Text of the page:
What you’re in for: A delightful little number on the second most abundant electrolyte in your body and why I think you should keep yourself topped up with it. 5 minutes reading. I also apologise for the meme. It’s really hard to find an interesting picture of magnesium.
Ok so that might just be the most blown out of proportion title I could come up with for this post, but Magnesium is pretty damned important for our general health.
You might remember magnesium being that little strip of metal you had endless fun with in science class putting into the flame of a 1960s bunsen burner. This is not, however, the same as dietary magnesium and I implore you not to get your kids to steal a handful from their science teachers cupboard to sprinkle on you cornflakes. It will not end well!
The magnesium I am talking about is found in high quantities in leafy greens as well as nuts, not in petri dishes.
Your typical western diet will ensure that you are deficient in this mineral, so much so that it is the most common deficiency behind only Vitamin D (1). This is largely down to our over-consumption of grain based carbohydrates, which are low in magnesium, and our under-consumption of leafy green vegetables, which are high in magnesium and other vital nutrients. The typical food pyramid we have all seen since the days of primary school is wrong and has lead to a sick society with more deficiencies than I care to mention.
Magnesium is the second most abundant electrolyte found in the human body and is responsible for many, many different functions. It is critical to preserving brain function in periods of down-time as well as helping to regulate muscle contraction.
Depletion of this mineral has been associated with increased blood pressure, reduced glucose tolerance and poor sleep quality. Athletes are especially at risk as magnesium is lost through sweat during periods of intense exercise. If your magnesium levels are low you may experience cramps and muscle pain during exercise.
Will it turn you into Novak Djokovic? Probably not. However, there is a study which suggests that supplementing with magnesium may improve performance by improving blood oxygen levels. This study was performed in triathletes and was indicative of improved times in 500m swimming, 20km biking and 5km running, although only the swimming was statistically significant (2). More studies need to be done in this fashion to get more solid results.
How does this apply to me?
Magnesium is one of the few supplements I recommend for active people take as it is so easily depleted and often not properly topped up. As well as its important neurological and physiological functions it has also been shown to reduce stress levels, which I think can be beneficial for a lot of people.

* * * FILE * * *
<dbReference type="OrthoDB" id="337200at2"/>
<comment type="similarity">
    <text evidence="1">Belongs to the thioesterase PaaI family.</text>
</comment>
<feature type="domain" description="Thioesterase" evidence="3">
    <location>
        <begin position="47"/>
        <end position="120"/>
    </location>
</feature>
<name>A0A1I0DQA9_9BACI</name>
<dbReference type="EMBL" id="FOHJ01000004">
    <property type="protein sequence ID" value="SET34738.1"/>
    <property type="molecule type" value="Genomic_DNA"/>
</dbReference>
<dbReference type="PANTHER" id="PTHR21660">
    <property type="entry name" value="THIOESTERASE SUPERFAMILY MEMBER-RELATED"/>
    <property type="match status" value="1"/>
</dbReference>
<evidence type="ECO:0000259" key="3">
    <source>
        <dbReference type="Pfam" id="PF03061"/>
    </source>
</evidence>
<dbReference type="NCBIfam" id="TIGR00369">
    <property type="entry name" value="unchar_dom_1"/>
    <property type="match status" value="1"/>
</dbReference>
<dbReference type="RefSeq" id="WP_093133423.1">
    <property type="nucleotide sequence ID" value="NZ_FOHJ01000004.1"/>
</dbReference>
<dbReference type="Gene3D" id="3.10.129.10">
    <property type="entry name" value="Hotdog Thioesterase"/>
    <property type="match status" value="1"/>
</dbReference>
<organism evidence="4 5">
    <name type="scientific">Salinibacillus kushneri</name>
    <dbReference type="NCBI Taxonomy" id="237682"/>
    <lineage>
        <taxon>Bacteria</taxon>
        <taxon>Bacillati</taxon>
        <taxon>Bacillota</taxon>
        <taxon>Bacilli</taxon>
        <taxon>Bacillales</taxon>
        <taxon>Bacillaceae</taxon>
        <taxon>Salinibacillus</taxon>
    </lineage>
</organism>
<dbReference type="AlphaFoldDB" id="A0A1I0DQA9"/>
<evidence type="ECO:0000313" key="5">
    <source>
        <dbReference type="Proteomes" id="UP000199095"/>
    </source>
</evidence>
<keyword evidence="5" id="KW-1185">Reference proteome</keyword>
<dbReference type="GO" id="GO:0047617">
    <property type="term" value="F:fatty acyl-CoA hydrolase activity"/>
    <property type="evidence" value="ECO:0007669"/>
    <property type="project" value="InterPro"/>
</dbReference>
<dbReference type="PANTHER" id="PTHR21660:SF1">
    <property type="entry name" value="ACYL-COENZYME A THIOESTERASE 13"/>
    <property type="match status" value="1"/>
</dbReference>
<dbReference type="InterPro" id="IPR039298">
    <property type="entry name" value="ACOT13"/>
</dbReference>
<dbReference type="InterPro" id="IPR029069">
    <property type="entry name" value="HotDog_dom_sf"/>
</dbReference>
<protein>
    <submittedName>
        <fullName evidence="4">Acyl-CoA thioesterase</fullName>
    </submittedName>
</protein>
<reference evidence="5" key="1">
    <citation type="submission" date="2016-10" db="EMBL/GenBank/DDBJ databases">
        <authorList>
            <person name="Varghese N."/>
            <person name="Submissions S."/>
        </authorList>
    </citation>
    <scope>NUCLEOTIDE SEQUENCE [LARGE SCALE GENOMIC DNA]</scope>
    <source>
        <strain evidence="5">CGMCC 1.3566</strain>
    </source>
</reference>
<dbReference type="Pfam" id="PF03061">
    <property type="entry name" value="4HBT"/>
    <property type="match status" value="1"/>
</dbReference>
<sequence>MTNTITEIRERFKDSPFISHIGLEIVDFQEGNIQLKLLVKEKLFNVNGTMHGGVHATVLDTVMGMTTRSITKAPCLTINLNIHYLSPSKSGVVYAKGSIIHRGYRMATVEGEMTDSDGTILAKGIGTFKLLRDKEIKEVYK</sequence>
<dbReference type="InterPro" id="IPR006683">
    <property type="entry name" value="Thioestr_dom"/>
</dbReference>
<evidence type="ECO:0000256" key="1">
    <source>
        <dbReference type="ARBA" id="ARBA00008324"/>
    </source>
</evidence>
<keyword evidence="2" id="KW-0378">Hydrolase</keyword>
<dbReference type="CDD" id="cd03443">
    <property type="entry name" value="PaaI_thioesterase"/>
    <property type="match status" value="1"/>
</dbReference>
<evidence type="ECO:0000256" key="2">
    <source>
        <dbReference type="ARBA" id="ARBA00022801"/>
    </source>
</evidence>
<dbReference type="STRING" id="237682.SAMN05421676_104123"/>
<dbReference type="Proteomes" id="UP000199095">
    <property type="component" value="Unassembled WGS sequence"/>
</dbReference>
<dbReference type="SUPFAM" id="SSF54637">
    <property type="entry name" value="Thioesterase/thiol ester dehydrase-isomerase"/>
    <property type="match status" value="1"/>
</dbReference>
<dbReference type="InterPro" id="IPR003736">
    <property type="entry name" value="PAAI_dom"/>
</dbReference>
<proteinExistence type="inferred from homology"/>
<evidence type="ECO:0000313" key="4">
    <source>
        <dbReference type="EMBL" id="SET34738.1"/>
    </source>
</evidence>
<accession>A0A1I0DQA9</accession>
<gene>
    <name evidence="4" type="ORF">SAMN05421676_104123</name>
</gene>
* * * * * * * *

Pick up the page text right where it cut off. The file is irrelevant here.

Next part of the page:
There has been a study where one group of persons with recently diagnosed mild hyper-tension supplemented with 600mg of magnesium over the course of 12 weeks. There blood pressure was shown to have decreased in small but significant amounts when compared to a group supplementing with a placebo (3).
Supplementing with between 200mg and 400mg (the former for women, the latter for men) every evening before bed will help to improve sleep quality if you are deficient in the mineral. Any more may cause gastrointestinal stress and have a laxative effect, which nobody wants.
When looking at which types of magnesium to buy, there are several options. Magnesium glycinate is probably the best option to shoot for as it has a much higher bioavailability (can be absorbed better) than magnesium carbonate (2.3x more bioavailable), magnesium citrate (3.6x) and magnesium oxides (8.8x). When it comes to supplements like these you shouldn’t be afraid to shell out a bit more for the product. ‘If you pay less, you pay twice’ as they say. Magnesium oxide is what is generally used in your typical ‘health’ stores such as Holland & Barrett whereas higher quality, pharmaceutical grade glycinate can be found in higher end supplement lines.
Bottom line is I think that as an active individual you should supplement with magnesium. At best it reduces blood pressure, stress levels, improves sleep quality and performance. At worst it gives you the trots. What have you got to lose?
1. What we eat in America: NHANES 2005-2006
2. Golf SW, Bender S, Grüttner J On the significance of magnesium in extreme physical stress . Cardiovasc Drugs Ther. (1998)
3. Hatzistavri LS, et al Oral magnesium supplementation reduces ambulatory blood pressure in patients with mild hypertension . Am J Hypertens. (2009)